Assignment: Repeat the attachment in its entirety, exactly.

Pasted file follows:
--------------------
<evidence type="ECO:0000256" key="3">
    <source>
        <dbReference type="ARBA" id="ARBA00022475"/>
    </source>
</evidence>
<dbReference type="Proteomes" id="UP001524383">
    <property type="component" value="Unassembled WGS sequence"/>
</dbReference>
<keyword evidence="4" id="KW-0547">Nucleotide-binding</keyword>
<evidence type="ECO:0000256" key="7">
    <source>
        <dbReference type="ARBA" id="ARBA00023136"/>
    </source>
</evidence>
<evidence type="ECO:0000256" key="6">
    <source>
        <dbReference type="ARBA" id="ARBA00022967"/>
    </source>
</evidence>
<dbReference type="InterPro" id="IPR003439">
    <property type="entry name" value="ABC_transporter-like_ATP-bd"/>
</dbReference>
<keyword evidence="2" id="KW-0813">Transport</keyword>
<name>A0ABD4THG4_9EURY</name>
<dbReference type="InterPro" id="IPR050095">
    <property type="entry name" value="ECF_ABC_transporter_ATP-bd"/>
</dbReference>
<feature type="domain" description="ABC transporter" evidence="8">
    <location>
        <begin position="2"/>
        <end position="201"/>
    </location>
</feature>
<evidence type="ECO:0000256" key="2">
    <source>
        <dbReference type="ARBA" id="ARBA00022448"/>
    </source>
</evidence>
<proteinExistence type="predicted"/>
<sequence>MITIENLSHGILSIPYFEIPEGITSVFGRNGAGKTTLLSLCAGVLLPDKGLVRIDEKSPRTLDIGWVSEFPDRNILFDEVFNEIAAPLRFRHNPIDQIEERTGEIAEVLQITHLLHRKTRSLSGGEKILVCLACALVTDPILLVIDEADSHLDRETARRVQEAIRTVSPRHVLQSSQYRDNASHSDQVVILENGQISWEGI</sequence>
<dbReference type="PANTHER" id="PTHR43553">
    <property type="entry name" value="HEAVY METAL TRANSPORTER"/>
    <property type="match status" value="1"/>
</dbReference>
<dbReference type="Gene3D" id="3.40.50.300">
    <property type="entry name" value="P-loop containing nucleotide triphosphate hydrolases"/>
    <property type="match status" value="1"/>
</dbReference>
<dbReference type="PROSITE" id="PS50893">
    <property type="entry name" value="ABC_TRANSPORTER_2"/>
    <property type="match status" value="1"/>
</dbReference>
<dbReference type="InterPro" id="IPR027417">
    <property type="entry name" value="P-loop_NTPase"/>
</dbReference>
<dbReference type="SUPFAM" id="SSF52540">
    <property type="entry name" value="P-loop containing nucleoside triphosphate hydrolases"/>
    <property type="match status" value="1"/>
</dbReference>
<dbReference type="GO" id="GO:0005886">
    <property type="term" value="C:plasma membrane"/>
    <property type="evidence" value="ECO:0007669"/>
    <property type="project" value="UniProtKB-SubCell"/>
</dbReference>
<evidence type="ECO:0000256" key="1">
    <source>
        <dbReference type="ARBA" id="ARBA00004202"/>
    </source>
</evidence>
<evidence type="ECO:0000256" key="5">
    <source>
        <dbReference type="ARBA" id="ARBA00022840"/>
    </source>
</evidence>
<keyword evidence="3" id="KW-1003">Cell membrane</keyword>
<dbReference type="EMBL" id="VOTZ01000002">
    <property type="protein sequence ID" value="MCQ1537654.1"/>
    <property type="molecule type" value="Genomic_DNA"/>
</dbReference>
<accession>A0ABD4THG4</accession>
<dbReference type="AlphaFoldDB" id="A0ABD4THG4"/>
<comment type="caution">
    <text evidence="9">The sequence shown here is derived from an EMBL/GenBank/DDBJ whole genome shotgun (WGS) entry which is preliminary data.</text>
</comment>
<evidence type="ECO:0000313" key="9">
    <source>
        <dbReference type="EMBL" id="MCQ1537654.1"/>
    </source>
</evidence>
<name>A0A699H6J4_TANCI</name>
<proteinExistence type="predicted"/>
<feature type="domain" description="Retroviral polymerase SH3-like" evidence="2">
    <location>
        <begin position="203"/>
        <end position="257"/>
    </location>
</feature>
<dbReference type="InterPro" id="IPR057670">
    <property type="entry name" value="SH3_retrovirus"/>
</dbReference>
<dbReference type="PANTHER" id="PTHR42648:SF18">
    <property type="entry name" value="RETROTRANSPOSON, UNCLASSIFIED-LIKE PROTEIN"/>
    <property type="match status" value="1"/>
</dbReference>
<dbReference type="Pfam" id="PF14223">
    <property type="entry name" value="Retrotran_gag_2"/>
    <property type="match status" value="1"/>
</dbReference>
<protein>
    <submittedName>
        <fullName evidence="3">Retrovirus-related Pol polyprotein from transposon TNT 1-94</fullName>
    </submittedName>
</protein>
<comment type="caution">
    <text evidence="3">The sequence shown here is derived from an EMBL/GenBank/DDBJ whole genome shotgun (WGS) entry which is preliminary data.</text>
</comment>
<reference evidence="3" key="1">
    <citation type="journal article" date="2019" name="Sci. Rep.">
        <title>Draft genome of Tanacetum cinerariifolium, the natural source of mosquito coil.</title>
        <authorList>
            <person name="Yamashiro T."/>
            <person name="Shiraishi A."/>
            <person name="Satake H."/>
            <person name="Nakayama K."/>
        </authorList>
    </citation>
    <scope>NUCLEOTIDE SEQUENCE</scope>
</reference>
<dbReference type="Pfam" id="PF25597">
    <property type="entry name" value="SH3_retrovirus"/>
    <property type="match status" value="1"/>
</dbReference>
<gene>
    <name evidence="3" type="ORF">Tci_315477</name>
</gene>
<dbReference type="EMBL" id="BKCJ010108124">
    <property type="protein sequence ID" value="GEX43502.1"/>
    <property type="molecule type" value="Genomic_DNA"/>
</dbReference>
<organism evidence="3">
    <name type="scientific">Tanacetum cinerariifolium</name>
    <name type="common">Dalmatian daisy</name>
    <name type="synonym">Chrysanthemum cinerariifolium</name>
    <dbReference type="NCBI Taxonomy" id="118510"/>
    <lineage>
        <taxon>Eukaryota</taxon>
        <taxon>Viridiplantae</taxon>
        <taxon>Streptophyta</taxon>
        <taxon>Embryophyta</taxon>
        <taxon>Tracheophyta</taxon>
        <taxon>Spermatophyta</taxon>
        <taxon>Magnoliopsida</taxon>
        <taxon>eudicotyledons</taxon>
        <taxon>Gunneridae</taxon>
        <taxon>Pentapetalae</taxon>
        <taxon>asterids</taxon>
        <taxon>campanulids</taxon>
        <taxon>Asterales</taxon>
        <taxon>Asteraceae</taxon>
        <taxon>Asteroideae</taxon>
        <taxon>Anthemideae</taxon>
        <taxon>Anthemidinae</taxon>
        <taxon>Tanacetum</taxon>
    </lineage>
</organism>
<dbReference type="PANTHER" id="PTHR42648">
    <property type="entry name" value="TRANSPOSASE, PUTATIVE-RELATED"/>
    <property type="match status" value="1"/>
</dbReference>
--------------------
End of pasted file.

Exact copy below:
<evidence type="ECO:0000256" key="3">
    <source>
        <dbReference type="ARBA" id="ARBA00022475"/>
    </source>
</evidence>
<dbReference type="Proteomes" id="UP001524383">
    <property type="component" value="Unassembled WGS sequence"/>
</dbReference>
<keyword evidence="4" id="KW-0547">Nucleotide-binding</keyword>
<evidence type="ECO:0000256" key="7">
    <source>
        <dbReference type="ARBA" id="ARBA00023136"/>
    </source>
</evidence>
<evidence type="ECO:0000256" key="6">
    <source>
        <dbReference type="ARBA" id="ARBA00022967"/>
    </source>
</evidence>
<dbReference type="InterPro" id="IPR003439">
    <property type="entry name" value="ABC_transporter-like_ATP-bd"/>
</dbReference>
<keyword evidence="2" id="KW-0813">Transport</keyword>
<name>A0ABD4THG4_9EURY</name>
<dbReference type="InterPro" id="IPR050095">
    <property type="entry name" value="ECF_ABC_transporter_ATP-bd"/>
</dbReference>
<feature type="domain" description="ABC transporter" evidence="8">
    <location>
        <begin position="2"/>
        <end position="201"/>
    </location>
</feature>
<evidence type="ECO:0000256" key="2">
    <source>
        <dbReference type="ARBA" id="ARBA00022448"/>
    </source>
</evidence>
<proteinExistence type="predicted"/>
<sequence>MITIENLSHGILSIPYFEIPEGITSVFGRNGAGKTTLLSLCAGVLLPDKGLVRIDEKSPRTLDIGWVSEFPDRNILFDEVFNEIAAPLRFRHNPIDQIEERTGEIAEVLQITHLLHRKTRSLSGGEKILVCLACALVTDPILLVIDEADSHLDRETARRVQEAIRTVSPRHVLQSSQYRDNASHSDQVVILENGQISWEGI</sequence>
<dbReference type="PANTHER" id="PTHR43553">
    <property type="entry name" value="HEAVY METAL TRANSPORTER"/>
    <property type="match status" value="1"/>
</dbReference>
<dbReference type="Gene3D" id="3.40.50.300">
    <property type="entry name" value="P-loop containing nucleotide triphosphate hydrolases"/>
    <property type="match status" value="1"/>
</dbReference>
<dbReference type="PROSITE" id="PS50893">
    <property type="entry name" value="ABC_TRANSPORTER_2"/>
    <property type="match status" value="1"/>
</dbReference>
<dbReference type="InterPro" id="IPR027417">
    <property type="entry name" value="P-loop_NTPase"/>
</dbReference>
<dbReference type="SUPFAM" id="SSF52540">
    <property type="entry name" value="P-loop containing nucleoside triphosphate hydrolases"/>
    <property type="match status" value="1"/>
</dbReference>
<dbReference type="GO" id="GO:0005886">
    <property type="term" value="C:plasma membrane"/>
    <property type="evidence" value="ECO:0007669"/>
    <property type="project" value="UniProtKB-SubCell"/>
</dbReference>
<evidence type="ECO:0000256" key="1">
    <source>
        <dbReference type="ARBA" id="ARBA00004202"/>
    </source>
</evidence>
<evidence type="ECO:0000256" key="5">
    <source>
        <dbReference type="ARBA" id="ARBA00022840"/>
    </source>
</evidence>
<keyword evidence="3" id="KW-1003">Cell membrane</keyword>
<dbReference type="EMBL" id="VOTZ01000002">
    <property type="protein sequence ID" value="MCQ1537654.1"/>
    <property type="molecule type" value="Genomic_DNA"/>
</dbReference>
<accession>A0ABD4THG4</accession>
<dbReference type="AlphaFoldDB" id="A0ABD4THG4"/>
<comment type="caution">
    <text evidence="9">The sequence shown here is derived from an EMBL/GenBank/DDBJ whole genome shotgun (WGS) entry which is preliminary data.</text>
</comment>
<evidence type="ECO:0000313" key="9">
    <source>
        <dbReference type="EMBL" id="MCQ1537654.1"/>
    </source>
</evidence>
<name>A0A699H6J4_TANCI</name>
<proteinExistence type="predicted"/>
<feature type="domain" description="Retroviral polymerase SH3-like" evidence="2">
    <location>
        <begin position="203"/>
        <end position="257"/>
    </location>
</feature>
<dbReference type="InterPro" id="IPR057670">
    <property type="entry name" value="SH3_retrovirus"/>
</dbReference>
<dbReference type="PANTHER" id="PTHR42648:SF18">
    <property type="entry name" value="RETROTRANSPOSON, UNCLASSIFIED-LIKE PROTEIN"/>
    <property type="match status" value="1"/>
</dbReference>
<dbReference type="Pfam" id="PF14223">
    <property type="entry name" value="Retrotran_gag_2"/>
    <property type="match status" value="1"/>
</dbReference>
<protein>
    <submittedName>
        <fullName evidence="3">Retrovirus-related Pol polyprotein from transposon TNT 1-94</fullName>
    </submittedName>
</protein>
<comment type="caution">
    <text evidence="3">The sequence shown here is derived from an EMBL/GenBank/DDBJ whole genome shotgun (WGS) entry which is preliminary data.</text>
</comment>
<reference evidence="3" key="1">
    <citation type="journal article" date="2019" name="Sci. Rep.">
        <title>Draft genome of Tanacetum cinerariifolium, the natural source of mosquito coil.</title>
        <authorList>
            <person name="Yamashiro T."/>
            <person name="Shiraishi A."/>
            <person name="Satake H."/>
            <person name="Nakayama K."/>
        </authorList>
    </citation>
    <scope>NUCLEOTIDE SEQUENCE</scope>
</reference>
<dbReference type="Pfam" id="PF25597">
    <property type="entry name" value="SH3_retrovirus"/>
    <property type="match status" value="1"/>
</dbReference>
<gene>
    <name evidence="3" type="ORF">Tci_315477</name>
</gene>
<dbReference type="EMBL" id="BKCJ010108124">
    <property type="protein sequence ID" value="GEX43502.1"/>
    <property type="molecule type" value="Genomic_DNA"/>
</dbReference>
<organism evidence="3">
    <name type="scientific">Tanacetum cinerariifolium</name>
    <name type="common">Dalmatian daisy</name>
    <name type="synonym">Chrysanthemum cinerariifolium</name>
    <dbReference type="NCBI Taxonomy" id="118510"/>
    <lineage>
        <taxon>Eukaryota</taxon>
        <taxon>Viridiplantae</taxon>
        <taxon>Streptophyta</taxon>
        <taxon>Embryophyta</taxon>
        <taxon>Tracheophyta</taxon>
        <taxon>Spermatophyta</taxon>
        <taxon>Magnoliopsida</taxon>
        <taxon>eudicotyledons</taxon>
        <taxon>Gunneridae</taxon>
        <taxon>Pentapetalae</taxon>
        <taxon>asterids</taxon>
        <taxon>campanulids</taxon>
        <taxon>Asterales</taxon>
        <taxon>Asteraceae</taxon>
        <taxon>Asteroideae</taxon>
        <taxon>Anthemideae</taxon>
        <taxon>Anthemidinae</taxon>
        <taxon>Tanacetum</taxon>
    </lineage>
</organism>
<dbReference type="PANTHER" id="PTHR42648">
    <property type="entry name" value="TRANSPOSASE, PUTATIVE-RELATED"/>
    <property type="match status" value="1"/>
</dbReference>